"If we can get green light by squeezing the electrons in this wire down to a nanometer, then we can get other colors by tailoring the width of the wire," said Kioupakis. A wider wire should yield yellow, orange or red. A narrower wire, indigo or violet.
That bodes well for creating more natural-looking light from LEDs. By mixing red, green and blue LEDs engineers can fine tune white light to warmer, more pleasing hues. This "direct" method isn't practical today because green LEDs are not as efficient as their blue and red counterparts. Instead, most white lighting today comes from blue LED light passed through a phosphor, a solution similar to fluorescent lighting and not a lot more efficient. Direct LED lights would not only be more efficient, but the color of light they produce could be dynamically tuned to suit the time of day or the task at hand.
Using pure InN, rather than layers of alloy nitride materials, would eliminate one factor that contributes to the inefficiency of green LEDs: nanoscale composition fluctuations in the alloys. These have been shown to significantly impact LED efficiency.
Also, using nanowires to make LEDs eliminates the "lattice mismatch" problem of layered devices. "When the two materials don't have the same spacing between their atoms and you grow one over the other, it strains the structure, which moves the holes and electrons further apart, making them less likely to recombine and emit light," said Kioupakis, who discovered this effect in previous research that also drew on NERSC resources. "In a nanowire made of a single material, you don't have this mismatch and so you can get better efficiency," he explained.
The researchers also suspect the nanowire's strong quantum confinement contributes to efficiency by squeezing the holes and electrons closer together, a subject for future research. "Bringing the electrons and holes closer together in the nanostructure increases their mutual attraction and increases the probability that they will recombine and emit light." Kioupakis said.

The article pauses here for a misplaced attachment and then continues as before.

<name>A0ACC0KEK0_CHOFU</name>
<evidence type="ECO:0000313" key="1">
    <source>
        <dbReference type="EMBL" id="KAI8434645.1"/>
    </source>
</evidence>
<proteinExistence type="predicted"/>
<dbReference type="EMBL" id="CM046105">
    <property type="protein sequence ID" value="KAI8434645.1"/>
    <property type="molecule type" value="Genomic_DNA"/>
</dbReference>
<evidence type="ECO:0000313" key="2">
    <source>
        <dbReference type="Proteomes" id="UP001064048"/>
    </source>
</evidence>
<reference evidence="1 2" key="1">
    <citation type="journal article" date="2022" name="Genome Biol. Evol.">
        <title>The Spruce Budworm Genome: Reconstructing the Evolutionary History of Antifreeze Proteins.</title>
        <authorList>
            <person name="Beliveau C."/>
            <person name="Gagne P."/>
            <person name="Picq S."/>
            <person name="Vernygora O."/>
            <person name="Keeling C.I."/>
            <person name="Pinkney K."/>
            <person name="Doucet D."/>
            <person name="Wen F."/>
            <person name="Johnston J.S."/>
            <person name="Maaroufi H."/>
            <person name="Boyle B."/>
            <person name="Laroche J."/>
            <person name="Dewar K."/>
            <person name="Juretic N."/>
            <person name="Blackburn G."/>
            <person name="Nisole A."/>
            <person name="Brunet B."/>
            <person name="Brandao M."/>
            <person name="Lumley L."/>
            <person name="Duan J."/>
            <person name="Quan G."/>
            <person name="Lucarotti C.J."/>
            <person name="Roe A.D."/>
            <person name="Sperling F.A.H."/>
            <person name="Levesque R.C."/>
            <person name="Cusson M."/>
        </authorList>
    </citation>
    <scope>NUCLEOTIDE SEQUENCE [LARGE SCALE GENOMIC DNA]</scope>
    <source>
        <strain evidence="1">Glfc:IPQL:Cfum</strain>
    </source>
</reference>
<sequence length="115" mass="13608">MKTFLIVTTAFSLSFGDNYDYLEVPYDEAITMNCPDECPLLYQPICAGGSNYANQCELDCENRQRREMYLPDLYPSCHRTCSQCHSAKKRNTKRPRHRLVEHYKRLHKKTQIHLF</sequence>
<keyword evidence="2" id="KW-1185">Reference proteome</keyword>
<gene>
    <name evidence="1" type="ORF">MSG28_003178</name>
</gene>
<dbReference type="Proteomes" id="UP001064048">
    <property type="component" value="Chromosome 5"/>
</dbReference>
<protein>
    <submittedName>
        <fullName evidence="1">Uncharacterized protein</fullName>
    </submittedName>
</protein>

While this result points the way towards a promising avenue of exploration, the researchers emphasize that such small nanowires are difficult to synthesize. However, they suspect their findings can be generalized to other types of nanostructures, such as embedded InN nanocrystals, which have already been successfully synthesized in the few-nanometers range.
NERSC's newest flagship supercomputer (named "Edison" in honor of American inventor Thomas Edison) was instrumental in their research, said Bayerl. The system's thousands of compute cores and high memory-per-node allowed Bayerl to perform massively parallel calculations with many terabytes of data stored in RAM, which made the InN nanowire simulation feasible. "We also benefited greatly from the expert support of NERSC staff," said Bayerl. Burlen Loring of NERSC's Analytics Group created visualizations for the study, including the journal's cover image. The researchers also used the open-source BerkeleyGW code, developed by NERSC's Jack Deslippe.
This work was supported as part of the Center for Solar and Thermal Energy Conversion, an Energy Frontier Research Center funded by the U.S. Department of Energy Office of Science.